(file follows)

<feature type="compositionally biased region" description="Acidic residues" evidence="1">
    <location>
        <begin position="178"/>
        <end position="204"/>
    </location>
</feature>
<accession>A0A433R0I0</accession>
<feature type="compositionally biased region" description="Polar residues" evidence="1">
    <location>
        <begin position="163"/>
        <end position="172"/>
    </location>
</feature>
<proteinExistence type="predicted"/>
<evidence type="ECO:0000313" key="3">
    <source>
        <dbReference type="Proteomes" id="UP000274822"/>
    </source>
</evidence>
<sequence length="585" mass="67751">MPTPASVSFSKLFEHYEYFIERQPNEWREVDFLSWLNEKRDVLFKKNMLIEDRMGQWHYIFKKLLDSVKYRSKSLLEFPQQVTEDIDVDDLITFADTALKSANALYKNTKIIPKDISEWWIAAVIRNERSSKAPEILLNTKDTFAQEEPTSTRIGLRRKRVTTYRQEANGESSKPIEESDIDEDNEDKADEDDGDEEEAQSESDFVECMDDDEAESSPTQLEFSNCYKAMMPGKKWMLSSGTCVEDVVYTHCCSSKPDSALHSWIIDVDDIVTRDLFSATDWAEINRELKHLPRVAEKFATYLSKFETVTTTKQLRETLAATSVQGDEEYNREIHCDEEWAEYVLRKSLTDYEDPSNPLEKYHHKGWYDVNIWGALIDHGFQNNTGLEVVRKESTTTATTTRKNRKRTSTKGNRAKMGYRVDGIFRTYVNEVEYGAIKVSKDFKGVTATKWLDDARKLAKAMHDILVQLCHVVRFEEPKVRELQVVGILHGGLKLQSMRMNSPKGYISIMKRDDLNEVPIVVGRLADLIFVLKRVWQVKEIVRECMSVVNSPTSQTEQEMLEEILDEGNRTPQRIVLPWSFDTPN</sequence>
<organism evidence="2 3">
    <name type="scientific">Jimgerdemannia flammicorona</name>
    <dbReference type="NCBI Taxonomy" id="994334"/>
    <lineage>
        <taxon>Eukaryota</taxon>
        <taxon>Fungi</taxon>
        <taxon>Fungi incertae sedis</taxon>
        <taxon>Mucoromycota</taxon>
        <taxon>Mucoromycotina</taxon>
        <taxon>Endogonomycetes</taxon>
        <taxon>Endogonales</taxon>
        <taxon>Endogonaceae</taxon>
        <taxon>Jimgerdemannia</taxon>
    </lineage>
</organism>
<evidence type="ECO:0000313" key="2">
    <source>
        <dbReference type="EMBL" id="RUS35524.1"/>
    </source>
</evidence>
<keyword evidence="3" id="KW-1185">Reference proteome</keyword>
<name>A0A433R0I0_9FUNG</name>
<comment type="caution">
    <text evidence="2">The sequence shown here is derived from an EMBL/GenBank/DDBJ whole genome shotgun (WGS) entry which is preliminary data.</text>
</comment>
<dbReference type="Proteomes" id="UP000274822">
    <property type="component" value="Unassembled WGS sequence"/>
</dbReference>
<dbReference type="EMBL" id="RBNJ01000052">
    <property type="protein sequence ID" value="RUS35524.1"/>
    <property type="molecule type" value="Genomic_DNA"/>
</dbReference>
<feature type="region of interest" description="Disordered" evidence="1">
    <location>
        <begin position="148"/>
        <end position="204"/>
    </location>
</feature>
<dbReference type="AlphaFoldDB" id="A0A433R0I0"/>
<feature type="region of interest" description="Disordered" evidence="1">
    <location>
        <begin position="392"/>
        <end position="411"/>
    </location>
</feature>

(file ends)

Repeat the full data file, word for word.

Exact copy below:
<feature type="compositionally biased region" description="Acidic residues" evidence="1">
    <location>
        <begin position="178"/>
        <end position="204"/>
    </location>
</feature>
<accession>A0A433R0I0</accession>
<feature type="compositionally biased region" description="Polar residues" evidence="1">
    <location>
        <begin position="163"/>
        <end position="172"/>
    </location>
</feature>
<proteinExistence type="predicted"/>
<evidence type="ECO:0000313" key="3">
    <source>
        <dbReference type="Proteomes" id="UP000274822"/>
    </source>
</evidence>
<sequence length="585" mass="67751">MPTPASVSFSKLFEHYEYFIERQPNEWREVDFLSWLNEKRDVLFKKNMLIEDRMGQWHYIFKKLLDSVKYRSKSLLEFPQQVTEDIDVDDLITFADTALKSANALYKNTKIIPKDISEWWIAAVIRNERSSKAPEILLNTKDTFAQEEPTSTRIGLRRKRVTTYRQEANGESSKPIEESDIDEDNEDKADEDDGDEEEAQSESDFVECMDDDEAESSPTQLEFSNCYKAMMPGKKWMLSSGTCVEDVVYTHCCSSKPDSALHSWIIDVDDIVTRDLFSATDWAEINRELKHLPRVAEKFATYLSKFETVTTTKQLRETLAATSVQGDEEYNREIHCDEEWAEYVLRKSLTDYEDPSNPLEKYHHKGWYDVNIWGALIDHGFQNNTGLEVVRKESTTTATTTRKNRKRTSTKGNRAKMGYRVDGIFRTYVNEVEYGAIKVSKDFKGVTATKWLDDARKLAKAMHDILVQLCHVVRFEEPKVRELQVVGILHGGLKLQSMRMNSPKGYISIMKRDDLNEVPIVVGRLADLIFVLKRVWQVKEIVRECMSVVNSPTSQTEQEMLEEILDEGNRTPQRIVLPWSFDTPN</sequence>
<organism evidence="2 3">
    <name type="scientific">Jimgerdemannia flammicorona</name>
    <dbReference type="NCBI Taxonomy" id="994334"/>
    <lineage>
        <taxon>Eukaryota</taxon>
        <taxon>Fungi</taxon>
        <taxon>Fungi incertae sedis</taxon>
        <taxon>Mucoromycota</taxon>
        <taxon>Mucoromycotina</taxon>
        <taxon>Endogonomycetes</taxon>
        <taxon>Endogonales</taxon>
        <taxon>Endogonaceae</taxon>
        <taxon>Jimgerdemannia</taxon>
    </lineage>
</organism>
<evidence type="ECO:0000313" key="2">
    <source>
        <dbReference type="EMBL" id="RUS35524.1"/>
    </source>
</evidence>
<keyword evidence="3" id="KW-1185">Reference proteome</keyword>
<name>A0A433R0I0_9FUNG</name>
<comment type="caution">
    <text evidence="2">The sequence shown here is derived from an EMBL/GenBank/DDBJ whole genome shotgun (WGS) entry which is preliminary data.</text>
</comment>
<dbReference type="Proteomes" id="UP000274822">
    <property type="component" value="Unassembled WGS sequence"/>
</dbReference>
<dbReference type="EMBL" id="RBNJ01000052">
    <property type="protein sequence ID" value="RUS35524.1"/>
    <property type="molecule type" value="Genomic_DNA"/>
</dbReference>
<feature type="region of interest" description="Disordered" evidence="1">
    <location>
        <begin position="148"/>
        <end position="204"/>
    </location>
</feature>
<dbReference type="AlphaFoldDB" id="A0A433R0I0"/>
<feature type="region of interest" description="Disordered" evidence="1">
    <location>
        <begin position="392"/>
        <end position="411"/>
    </location>
</feature>